Sunday, December 30, 2007

Environmental Consciousness for the Underachiever

After Ethan was born, we bought a jogging stroller. I had high hopes of actually jogging with it, but we've found we mostly use it for walks to the park and around the neighborhood. I had been wanting a pedometer to measure my walks since the speedometer/odometer that came with our fancy stroller measures in kilometers (only!), and I'm not 100% sure it works. It is nice to know I'm strolling at 10 km/hr, but it's not really useful information.

I had a pleasant surprise, then, when my sister-in-law and brother gave me what must be the Godfather of all pedometers, if it can even be classified as a pedometer. I think it's actually a high-tech training device for athletes. You know, ultra long distance runners, bikers who regularly traverse states, etc. Not one to be intimidated by looking silly in front of triathletes, I charged the thing up, popped it on my wrist and took a walk... to the grocery store, exactly 1.06 miles from home. This brings me to the point of my post, which is actually about being socially responsible, and my hidden desire to live in a community where people walk to work, to school, to the bank and grocery store. We lived in New York City for a while, and walked just about everywhere. Except Harlem and the Bronx Zoo.

I started thinking about how many places I can walk in our neighborhood; it's not exactly Manhattan, but it is conducive to walking. Within a mile, I can count a grocery store, our bank, our pharmacy, our pediatrician, our dentist :), a mom-and-pop gourmet coffee shop, a massage parlor, a passel of expensive boutiques, salons and antique stores, a pastry shop, a park with playground, a church or two... even Matt's favorite Chinese place. Within a couple of miles, we've got a library, a post office, my doctor, both hospitals, a bunch of fast food, barbershops, dollar stores, more antique places, a couple of schools. It's incredible. I'm thinking about going without my car for a week. Except for walking to work (not crazy about that idea at 5 in the morning or at 7:30 p.m. after a 12-hr shift), I think I could pretty much get where I need to go by foot. And this is good, because I don't recycle anything except for aluminum cans, and I do throw away a lot of plastic bags and diapers.

I wonder if the extra gas money saved would make up for shopping at the expensive grocery store? Maybe. The real question is, will I save more money by not being able to get to the mall, or will I end up shopping at the boutiques? Good thing Stein Mart is close.

Saturday, December 29, 2007

Sweepstakes Update: Google, The Evil Empire?

So, from time to time I enter sweepstakes. And I rarely win things, but at least now I know why: Google. In Google's quest to rule the internet, they've added one more weapon to their arsenal: breaking people down by depriving them of hard-won sweepstakes prizes. I won a Jimeale diaper bag. However the prize notification e-mail went into my spam, along with the follow-up letter which went something like this: "If you don't respond by midnight tonight, we'll give your diaper bag to someone else, slacker!" Not really, but I wrote back anyway, a week late, hoping there would still be a cute bag sitting around with my name on it. There wasn't, but they offered me a consolation prize. So, no hard feelings toward Cool Mom Picks. Further update to follow. Meanwhile I will brood on my love-hate relationship with Google as I blog, search, organize and share photos, track internet traffic, and write content for ad-heavy web pages, all thanks to Google.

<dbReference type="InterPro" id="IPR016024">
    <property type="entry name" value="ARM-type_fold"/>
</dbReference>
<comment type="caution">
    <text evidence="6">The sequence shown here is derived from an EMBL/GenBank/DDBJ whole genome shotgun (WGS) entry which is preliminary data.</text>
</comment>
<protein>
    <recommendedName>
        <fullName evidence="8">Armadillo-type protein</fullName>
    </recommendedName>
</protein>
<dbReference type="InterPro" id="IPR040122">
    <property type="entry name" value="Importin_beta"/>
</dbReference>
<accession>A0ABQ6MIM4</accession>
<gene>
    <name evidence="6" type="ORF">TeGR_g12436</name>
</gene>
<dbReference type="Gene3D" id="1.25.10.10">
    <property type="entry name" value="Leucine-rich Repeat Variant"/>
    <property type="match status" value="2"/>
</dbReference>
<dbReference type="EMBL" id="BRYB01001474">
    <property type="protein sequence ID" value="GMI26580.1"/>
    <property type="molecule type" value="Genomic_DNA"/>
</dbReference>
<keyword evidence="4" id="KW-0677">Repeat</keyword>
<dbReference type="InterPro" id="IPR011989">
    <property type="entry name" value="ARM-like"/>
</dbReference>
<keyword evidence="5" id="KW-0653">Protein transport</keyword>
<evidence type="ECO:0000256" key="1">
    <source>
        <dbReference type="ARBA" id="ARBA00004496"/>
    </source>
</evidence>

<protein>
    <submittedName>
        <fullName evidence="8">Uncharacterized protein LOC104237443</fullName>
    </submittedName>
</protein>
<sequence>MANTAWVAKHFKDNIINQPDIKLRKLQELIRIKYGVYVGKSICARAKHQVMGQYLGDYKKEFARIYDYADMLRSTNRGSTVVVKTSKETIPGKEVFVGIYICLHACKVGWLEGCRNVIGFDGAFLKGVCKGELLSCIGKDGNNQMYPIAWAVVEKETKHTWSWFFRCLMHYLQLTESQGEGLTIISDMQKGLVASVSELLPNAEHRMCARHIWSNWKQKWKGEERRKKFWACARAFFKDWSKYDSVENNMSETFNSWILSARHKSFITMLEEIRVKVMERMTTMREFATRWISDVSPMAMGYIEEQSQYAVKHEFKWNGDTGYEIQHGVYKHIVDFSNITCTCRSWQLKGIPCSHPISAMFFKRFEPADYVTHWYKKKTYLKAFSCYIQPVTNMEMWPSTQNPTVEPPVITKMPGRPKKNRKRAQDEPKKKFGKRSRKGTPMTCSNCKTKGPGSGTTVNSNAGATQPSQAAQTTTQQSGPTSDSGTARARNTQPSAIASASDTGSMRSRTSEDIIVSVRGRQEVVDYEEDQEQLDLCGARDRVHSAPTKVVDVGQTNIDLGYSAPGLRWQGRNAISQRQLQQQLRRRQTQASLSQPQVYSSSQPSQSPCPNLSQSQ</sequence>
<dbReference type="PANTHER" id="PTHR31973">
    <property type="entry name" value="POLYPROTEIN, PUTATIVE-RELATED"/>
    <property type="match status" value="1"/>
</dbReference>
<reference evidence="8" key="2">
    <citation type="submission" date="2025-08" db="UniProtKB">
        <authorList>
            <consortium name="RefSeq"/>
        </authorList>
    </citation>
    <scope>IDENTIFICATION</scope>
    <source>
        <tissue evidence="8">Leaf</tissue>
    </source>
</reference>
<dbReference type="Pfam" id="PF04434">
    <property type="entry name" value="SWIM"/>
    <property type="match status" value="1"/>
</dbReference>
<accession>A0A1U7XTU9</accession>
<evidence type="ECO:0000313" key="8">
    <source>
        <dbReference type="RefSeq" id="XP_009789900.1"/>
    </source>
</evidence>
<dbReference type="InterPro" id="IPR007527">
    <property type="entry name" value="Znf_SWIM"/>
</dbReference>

Friday, December 28, 2007

A Kinder, Gentler Rant

Every so often, I read political blogs. Unfortunately, they often seem to be rants, and these rants come from all sectors… rants about how the US middle class is causing global warming, and rants about how Al Gore is mistaken (and we shouldn’t believe anything he says because he didn’t really invent the internet anyway); rants about how good things are happening in Iraq and rants about how bad things are happening in Iraq, and both are probably true, just as good and bad things have been happening in that area of the world for at least 4,000 years. Sometimes, I even get caught up in comment threads where people conduct virtual arguments, picking at semantics and occasionally making insightful and even brilliant points. One thing I’ve noticed is the intense contempt some of these writers have for anyone who doesn’t share their opinions… and this in turn makes me respect them less. I try to see their viewpoint, but frankly, it’s hard. I imagine it would be just as hard for them to see mine.